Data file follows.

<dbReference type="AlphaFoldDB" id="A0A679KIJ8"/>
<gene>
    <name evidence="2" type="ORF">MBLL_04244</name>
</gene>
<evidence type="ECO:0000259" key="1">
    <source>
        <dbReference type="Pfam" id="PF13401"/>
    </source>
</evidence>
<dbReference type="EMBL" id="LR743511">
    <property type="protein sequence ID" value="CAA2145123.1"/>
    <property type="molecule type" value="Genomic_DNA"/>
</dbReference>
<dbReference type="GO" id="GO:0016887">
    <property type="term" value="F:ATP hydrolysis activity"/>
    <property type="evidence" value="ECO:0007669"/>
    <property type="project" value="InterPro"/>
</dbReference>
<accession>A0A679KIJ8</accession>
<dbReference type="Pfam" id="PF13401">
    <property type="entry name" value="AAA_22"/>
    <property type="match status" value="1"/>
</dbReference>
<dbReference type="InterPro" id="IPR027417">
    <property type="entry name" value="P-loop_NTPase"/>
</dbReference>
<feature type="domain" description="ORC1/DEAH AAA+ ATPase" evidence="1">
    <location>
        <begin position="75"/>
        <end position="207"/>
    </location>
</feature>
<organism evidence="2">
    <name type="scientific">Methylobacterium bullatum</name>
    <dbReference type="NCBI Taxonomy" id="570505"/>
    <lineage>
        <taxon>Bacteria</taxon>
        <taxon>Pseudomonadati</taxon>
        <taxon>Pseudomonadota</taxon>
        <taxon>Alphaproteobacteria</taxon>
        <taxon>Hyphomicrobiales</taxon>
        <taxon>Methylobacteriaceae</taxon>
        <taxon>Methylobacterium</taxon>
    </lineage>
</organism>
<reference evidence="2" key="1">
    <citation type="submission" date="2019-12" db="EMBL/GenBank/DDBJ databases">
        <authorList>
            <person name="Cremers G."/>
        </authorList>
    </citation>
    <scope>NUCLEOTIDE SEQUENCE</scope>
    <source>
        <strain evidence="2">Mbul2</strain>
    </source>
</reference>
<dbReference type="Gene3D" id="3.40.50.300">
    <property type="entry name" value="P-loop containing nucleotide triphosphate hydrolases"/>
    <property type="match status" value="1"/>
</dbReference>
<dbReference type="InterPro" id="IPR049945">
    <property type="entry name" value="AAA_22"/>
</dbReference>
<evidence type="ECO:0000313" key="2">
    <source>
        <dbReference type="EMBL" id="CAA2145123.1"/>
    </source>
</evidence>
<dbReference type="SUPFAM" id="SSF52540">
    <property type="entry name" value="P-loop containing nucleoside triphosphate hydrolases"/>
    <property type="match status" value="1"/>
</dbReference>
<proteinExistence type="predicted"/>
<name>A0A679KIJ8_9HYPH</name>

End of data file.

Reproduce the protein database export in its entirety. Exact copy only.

<dbReference type="AlphaFoldDB" id="A0A679KIJ8"/>
<gene>
    <name evidence="2" type="ORF">MBLL_04244</name>
</gene>
<evidence type="ECO:0000259" key="1">
    <source>
        <dbReference type="Pfam" id="PF13401"/>
    </source>
</evidence>
<dbReference type="EMBL" id="LR743511">
    <property type="protein sequence ID" value="CAA2145123.1"/>
    <property type="molecule type" value="Genomic_DNA"/>
</dbReference>
<dbReference type="GO" id="GO:0016887">
    <property type="term" value="F:ATP hydrolysis activity"/>
    <property type="evidence" value="ECO:0007669"/>
    <property type="project" value="InterPro"/>
</dbReference>
<accession>A0A679KIJ8</accession>
<dbReference type="Pfam" id="PF13401">
    <property type="entry name" value="AAA_22"/>
    <property type="match status" value="1"/>
</dbReference>
<dbReference type="InterPro" id="IPR027417">
    <property type="entry name" value="P-loop_NTPase"/>
</dbReference>
<feature type="domain" description="ORC1/DEAH AAA+ ATPase" evidence="1">
    <location>
        <begin position="75"/>
        <end position="207"/>
    </location>
</feature>
<organism evidence="2">
    <name type="scientific">Methylobacterium bullatum</name>
    <dbReference type="NCBI Taxonomy" id="570505"/>
    <lineage>
        <taxon>Bacteria</taxon>
        <taxon>Pseudomonadati</taxon>
        <taxon>Pseudomonadota</taxon>
        <taxon>Alphaproteobacteria</taxon>
        <taxon>Hyphomicrobiales</taxon>
        <taxon>Methylobacteriaceae</taxon>
        <taxon>Methylobacterium</taxon>
    </lineage>
</organism>
<reference evidence="2" key="1">
    <citation type="submission" date="2019-12" db="EMBL/GenBank/DDBJ databases">
        <authorList>
            <person name="Cremers G."/>
        </authorList>
    </citation>
    <scope>NUCLEOTIDE SEQUENCE</scope>
    <source>
        <strain evidence="2">Mbul2</strain>
    </source>
</reference>
<dbReference type="Gene3D" id="3.40.50.300">
    <property type="entry name" value="P-loop containing nucleotide triphosphate hydrolases"/>
    <property type="match status" value="1"/>
</dbReference>
<dbReference type="InterPro" id="IPR049945">
    <property type="entry name" value="AAA_22"/>
</dbReference>
<evidence type="ECO:0000313" key="2">
    <source>
        <dbReference type="EMBL" id="CAA2145123.1"/>
    </source>
</evidence>
<dbReference type="SUPFAM" id="SSF52540">
    <property type="entry name" value="P-loop containing nucleoside triphosphate hydrolases"/>
    <property type="match status" value="1"/>
</dbReference>
<proteinExistence type="predicted"/>
<name>A0A679KIJ8_9HYPH</name>